Jeanne Kukuruza - United States

Cat cards created by Elderfriends
Cat cards created by Elderfriends

1.     Please share who you are, and the name of your art program or art initiative. 

 

My name is Jeanne Kukuruza and I am facilitator and creator of the art group “Elderfriends”.  It is a weekly, two hour group at a local nursing home in the beautiful mountains of North Conway, New Hampshire. The group is small, 6-8 participants, and has been active for five years.

 

2. What population do you serve and why do you enjoy working with this demographic? Why is your work needed?

 

I work with the elderly in a small group dynamic. Since I volunteer, I can take as much time as I need with each one of my elder-friends. Eye contact, a solid ear, encouragement to continue to grow - this attention makes them blossom in all areas of their lives. The art is important in and of itself but I also provide a clear message of “I see you and you matter.”  It’s like fertilizer for their souls and I love being able to provide that.

 

Elderfriends Art Group
Elderfriends Art Group

 

3. Please share a descriptive “snapshot” of one of your art sessions, your studio/workspace, and describe the emotional “atmosphere” of your sessions.

 

When I arrive, there are usually 1 or 2 participants waiting. I set up materials and give them a tutorial on the project, then go to gather the others. I’ve found that giving instruction to only 1 or 2 people at a time is very effective in managing the group overall and it grew out of necessity.

 

It’s not easy getting everyone out of their rooms and on task all at once! Everyone eventually is gathered around the table, deeply invested in their own work but actively supporting one another with words of encouragement, praise and constructive suggestions.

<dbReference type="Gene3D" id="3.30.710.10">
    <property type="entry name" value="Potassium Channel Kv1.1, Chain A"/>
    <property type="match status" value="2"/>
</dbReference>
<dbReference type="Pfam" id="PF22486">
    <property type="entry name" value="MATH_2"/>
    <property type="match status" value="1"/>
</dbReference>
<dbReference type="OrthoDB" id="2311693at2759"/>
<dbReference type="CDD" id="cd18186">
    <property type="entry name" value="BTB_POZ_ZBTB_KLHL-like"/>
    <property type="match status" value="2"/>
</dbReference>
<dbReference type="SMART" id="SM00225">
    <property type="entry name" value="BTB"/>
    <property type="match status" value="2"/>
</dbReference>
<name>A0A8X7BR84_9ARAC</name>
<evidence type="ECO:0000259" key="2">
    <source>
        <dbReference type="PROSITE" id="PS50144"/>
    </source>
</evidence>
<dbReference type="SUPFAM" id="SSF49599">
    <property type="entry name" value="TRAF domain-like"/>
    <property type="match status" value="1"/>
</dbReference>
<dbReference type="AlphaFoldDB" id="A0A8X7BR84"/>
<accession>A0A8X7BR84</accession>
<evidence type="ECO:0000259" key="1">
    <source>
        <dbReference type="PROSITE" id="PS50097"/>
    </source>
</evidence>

4. How do you make your artists feel at ease so that they can more comfortably express themselves?

 

I give them space to interact amongst themselves. I find the elderly connect with one another in small, subtle and gentle ways. Sometimes it is best to stand back and allow them to support each other.  It allows them space to become strong group members.

 

 

5. Could you share an example of an art directive or an art theme that you might typically use in your art program?

 

Art themes tend to arise at the whims of the yard sale and thrift shop gods. J Since it is a volunteer position, I spend out of pocket for materials. Luckily, I know my way around a thrift shop and have a huge collection of eclectic supplies. Many activities involve Rummaging. I supply treasures in boxes on the table and they incarnate them in various forms; shadowboxes, wall hangings, dolls. 

 

Handmade dolls by Elderfriends
Handmade dolls by Elderfriends

 

Greeting cards are always a recurring theme in our work. Each person has half a room to live in and a few people to keep in touch with. Cards are compact art projects if they are to be kept. Sending them to loved one helps them remain connected and showcases that they are still growing and learning and Being.

 

I have found ‘View-finding’ to be our best friend as well. Many activities involve creating freeform art; bleeding tissue paper art, printing ink abstracts, and then using a cut out “viewfinder” to find the magic spot on the paper that makes the image. This works in many forms. Recently, we worked with bird forms over bleeding tissue paper abstracts.